“... every time, as the realization of being abroad is pleasant for the first moment, for me it loses its charm and starts to bring on melancholy …”— Pyotr Tchaikovsky
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Pyotr Tchaikovsky went on his first trip abroad at the age of 21, as a secretary and interpreter for a friend of the family. The journey went through Berlin, Hamburg, Antwerp, Brussels, London and Paris. The trip must have given him a taste for more, because it would be the first of many trips for the composer.
Tchaikovsky moved to Moscow in 1865 to teach at the city’s Conservatory of Music. He gradually gained increased recognition as a composer, including his first three symphonies, but he did not enjoy teaching.
In 1876, Tchaikovsky came into contact with the wealthy businesswoman Nadezhda von Meck, an influential benefactor who was very enthusiastic about his music. From 1877, she provided Tchaikovsky with a regular allowance, which enabled him to quit his job and dedicate himself to composing music full time.
In the summer of 1877, Tchaikovsky married, rather spontaneously, a former student. The marriage was a disaster for the composer and attempts to make it work culminated in a mental breakdown in the early autumn. He went on a long journey to calm his nerves, and after stays in Switzerland and Paris, Tchaikovsky travelled to Italy in the late autumn.
On 23 November, he received a long-awaited package in Rome: the sketches of his new symphony, which he had begun in the spring. He worked like mad on his symphony throughout December. On 23 December, he finished writing the first movement in Venice. On Christmas Eve, he began working on the second movement, hoping to finish writing the symphony by the new year.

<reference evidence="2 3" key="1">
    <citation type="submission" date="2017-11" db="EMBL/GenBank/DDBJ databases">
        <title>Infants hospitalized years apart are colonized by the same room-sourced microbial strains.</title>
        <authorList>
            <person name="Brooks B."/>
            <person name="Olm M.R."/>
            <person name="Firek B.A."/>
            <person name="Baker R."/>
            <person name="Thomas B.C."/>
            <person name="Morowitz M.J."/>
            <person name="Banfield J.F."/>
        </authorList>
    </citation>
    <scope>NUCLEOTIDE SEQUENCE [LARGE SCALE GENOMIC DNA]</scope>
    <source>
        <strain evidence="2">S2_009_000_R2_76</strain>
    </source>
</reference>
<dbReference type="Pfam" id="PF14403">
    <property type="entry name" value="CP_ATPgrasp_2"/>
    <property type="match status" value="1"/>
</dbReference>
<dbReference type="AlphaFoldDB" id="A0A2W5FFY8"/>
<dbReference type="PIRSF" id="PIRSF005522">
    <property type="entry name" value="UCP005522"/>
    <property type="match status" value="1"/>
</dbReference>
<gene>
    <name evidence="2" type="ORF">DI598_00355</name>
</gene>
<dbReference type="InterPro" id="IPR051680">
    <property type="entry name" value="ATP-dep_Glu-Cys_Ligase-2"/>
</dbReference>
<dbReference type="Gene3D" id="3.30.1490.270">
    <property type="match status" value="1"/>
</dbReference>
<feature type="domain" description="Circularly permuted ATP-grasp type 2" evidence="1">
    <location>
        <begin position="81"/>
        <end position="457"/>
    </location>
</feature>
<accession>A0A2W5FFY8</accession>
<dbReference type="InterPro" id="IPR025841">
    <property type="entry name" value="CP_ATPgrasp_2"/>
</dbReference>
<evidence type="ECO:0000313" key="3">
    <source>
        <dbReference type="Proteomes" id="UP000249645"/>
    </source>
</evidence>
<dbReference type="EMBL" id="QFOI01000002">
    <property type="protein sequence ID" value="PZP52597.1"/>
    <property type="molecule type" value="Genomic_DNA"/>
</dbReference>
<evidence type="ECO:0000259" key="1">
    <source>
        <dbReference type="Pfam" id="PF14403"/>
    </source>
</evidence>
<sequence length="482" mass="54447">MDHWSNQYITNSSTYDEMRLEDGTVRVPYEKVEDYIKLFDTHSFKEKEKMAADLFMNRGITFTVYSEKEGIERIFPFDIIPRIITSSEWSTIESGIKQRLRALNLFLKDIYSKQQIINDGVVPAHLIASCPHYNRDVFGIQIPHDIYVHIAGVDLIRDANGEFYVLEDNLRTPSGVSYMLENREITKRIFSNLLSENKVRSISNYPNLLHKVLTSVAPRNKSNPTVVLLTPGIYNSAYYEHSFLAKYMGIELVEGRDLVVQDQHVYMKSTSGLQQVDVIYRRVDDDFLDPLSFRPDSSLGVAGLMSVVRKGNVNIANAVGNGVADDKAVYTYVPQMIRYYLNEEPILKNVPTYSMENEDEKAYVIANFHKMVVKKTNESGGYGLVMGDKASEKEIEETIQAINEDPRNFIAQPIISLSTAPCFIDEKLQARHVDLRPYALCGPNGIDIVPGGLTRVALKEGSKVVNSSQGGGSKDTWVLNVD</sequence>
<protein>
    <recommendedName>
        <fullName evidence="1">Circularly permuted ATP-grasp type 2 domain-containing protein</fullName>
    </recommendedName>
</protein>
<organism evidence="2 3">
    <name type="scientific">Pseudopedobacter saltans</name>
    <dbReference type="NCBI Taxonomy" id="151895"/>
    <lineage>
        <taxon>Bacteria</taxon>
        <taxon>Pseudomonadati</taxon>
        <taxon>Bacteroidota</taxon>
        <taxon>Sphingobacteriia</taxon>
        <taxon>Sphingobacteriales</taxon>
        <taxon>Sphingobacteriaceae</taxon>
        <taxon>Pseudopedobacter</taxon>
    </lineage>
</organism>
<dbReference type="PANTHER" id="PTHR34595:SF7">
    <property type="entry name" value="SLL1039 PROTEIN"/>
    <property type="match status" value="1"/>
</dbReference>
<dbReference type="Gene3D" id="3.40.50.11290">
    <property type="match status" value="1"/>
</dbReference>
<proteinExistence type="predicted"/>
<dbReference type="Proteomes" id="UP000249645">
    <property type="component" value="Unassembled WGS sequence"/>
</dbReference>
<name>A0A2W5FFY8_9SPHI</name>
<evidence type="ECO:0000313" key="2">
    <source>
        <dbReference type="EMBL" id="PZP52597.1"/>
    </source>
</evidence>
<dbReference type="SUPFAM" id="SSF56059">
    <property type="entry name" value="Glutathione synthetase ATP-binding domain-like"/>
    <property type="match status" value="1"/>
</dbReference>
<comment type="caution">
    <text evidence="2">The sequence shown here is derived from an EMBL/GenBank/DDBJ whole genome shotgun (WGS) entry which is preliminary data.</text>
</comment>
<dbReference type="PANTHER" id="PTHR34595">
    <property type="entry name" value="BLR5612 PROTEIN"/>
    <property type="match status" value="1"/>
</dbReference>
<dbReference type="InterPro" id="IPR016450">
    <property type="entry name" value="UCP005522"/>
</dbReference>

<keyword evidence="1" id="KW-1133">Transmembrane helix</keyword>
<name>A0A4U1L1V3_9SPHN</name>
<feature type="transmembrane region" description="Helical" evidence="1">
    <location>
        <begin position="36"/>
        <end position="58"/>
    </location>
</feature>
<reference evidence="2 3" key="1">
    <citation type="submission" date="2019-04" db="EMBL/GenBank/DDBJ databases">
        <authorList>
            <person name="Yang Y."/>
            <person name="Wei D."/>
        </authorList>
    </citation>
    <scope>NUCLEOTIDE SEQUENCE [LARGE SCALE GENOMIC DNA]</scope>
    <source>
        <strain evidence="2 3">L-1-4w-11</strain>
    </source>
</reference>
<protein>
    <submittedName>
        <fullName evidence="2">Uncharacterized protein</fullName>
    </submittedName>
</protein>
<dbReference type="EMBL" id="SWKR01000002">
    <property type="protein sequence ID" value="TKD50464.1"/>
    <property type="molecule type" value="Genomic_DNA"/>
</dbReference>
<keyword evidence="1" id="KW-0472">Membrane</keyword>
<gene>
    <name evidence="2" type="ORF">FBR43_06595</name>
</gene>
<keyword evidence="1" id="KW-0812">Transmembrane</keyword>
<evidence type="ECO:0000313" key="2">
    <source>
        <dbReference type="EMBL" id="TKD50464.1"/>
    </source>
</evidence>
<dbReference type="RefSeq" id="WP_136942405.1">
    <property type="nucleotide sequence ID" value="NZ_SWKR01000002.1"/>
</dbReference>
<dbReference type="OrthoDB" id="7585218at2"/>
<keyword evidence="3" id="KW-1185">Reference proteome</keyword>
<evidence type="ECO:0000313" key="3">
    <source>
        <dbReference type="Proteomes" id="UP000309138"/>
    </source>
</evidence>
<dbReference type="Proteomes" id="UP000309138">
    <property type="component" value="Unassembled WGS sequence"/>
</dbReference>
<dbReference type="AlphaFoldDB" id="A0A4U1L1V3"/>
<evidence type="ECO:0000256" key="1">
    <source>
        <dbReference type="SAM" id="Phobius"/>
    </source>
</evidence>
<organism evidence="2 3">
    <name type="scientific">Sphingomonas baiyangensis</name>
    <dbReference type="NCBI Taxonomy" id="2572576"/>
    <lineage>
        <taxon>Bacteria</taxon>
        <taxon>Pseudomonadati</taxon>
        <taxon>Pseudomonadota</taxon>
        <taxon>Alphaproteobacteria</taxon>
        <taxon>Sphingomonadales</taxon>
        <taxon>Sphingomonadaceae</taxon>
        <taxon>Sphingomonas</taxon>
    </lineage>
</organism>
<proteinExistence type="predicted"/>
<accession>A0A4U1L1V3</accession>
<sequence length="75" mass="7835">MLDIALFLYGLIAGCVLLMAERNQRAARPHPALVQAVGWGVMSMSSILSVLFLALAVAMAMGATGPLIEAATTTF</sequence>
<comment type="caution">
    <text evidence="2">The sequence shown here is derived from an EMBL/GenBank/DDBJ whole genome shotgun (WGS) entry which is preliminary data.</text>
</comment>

When a previous agreement on another assignment threatened to interrupt his work, he wrote to a friend: “I cannot see people, I need to isolate myself from all the noise and commotion [...] Peace, peace, peace and work — these are the only two things that I need now.” On 7 January 1878, he completed the symphony in San Remo.
Working on the symphony was a welcome escape from the composer’s turbulent family and emotional life. Clearly, travelling and taking in the surroundings did not give Tchaikovsky the peace he was after. He wrote in one of his letters: “... every time, as the realization of being abroad is pleasant for the first moment, for me it loses its charm and starts to bring on melancholy …”
In the following years, Tchaikovsky led a fairly rootless life, spending most of the year travelling through Europe and spending the summers in Russia. In 1885, he began travelling less and settled in the rural countryside outside Moscow. By then, he had become internationally famous and, before his death in 1893, he had the opportunity to experience the audience’s enthusiasm when he performed as a conductor on concert tours in both Europe and the United States.
(The quotes are taken from the website tchaikovsky-research.comand from Roland John Wiley’s biography of Tchaikovsky.)
- Born in the Russian industrial town of Votkinsk in 1840. Moved alone to Saint Petersburg at the age of 10 to attend school. Died in the same city in 1893.
- The first Russian composer to become famous and recognised internationally.
- Wrote seven symphonies: No. 1–6 and the Manfred Symphony.
- Also composed a number of successful operas, and his ballet music for The Nutcracker, Swan Lake and Sleeping Beauty are almost common property in large parts of the world.
“We live here like hermits: we see nobody, we know nobody, and we go nowhere.— Sergei Rachmaninoff
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A refreshing escape in Dresden
Sergei Rachmaninoff’s family belonged to the Russian aristocracy, and he was born on one of the family’s estates. But the family began to struggle financially, and when he was ten years old, the family moved into a small flat in Saint Petersburg. He was then sent to Moscow to attend school, where he laid the foundations for a unique career as a pianist, conductor and composer. He wrote most of his music at Ivanovka, his aunt and uncle’s country estate, about 500 kilometres south-east of Moscow.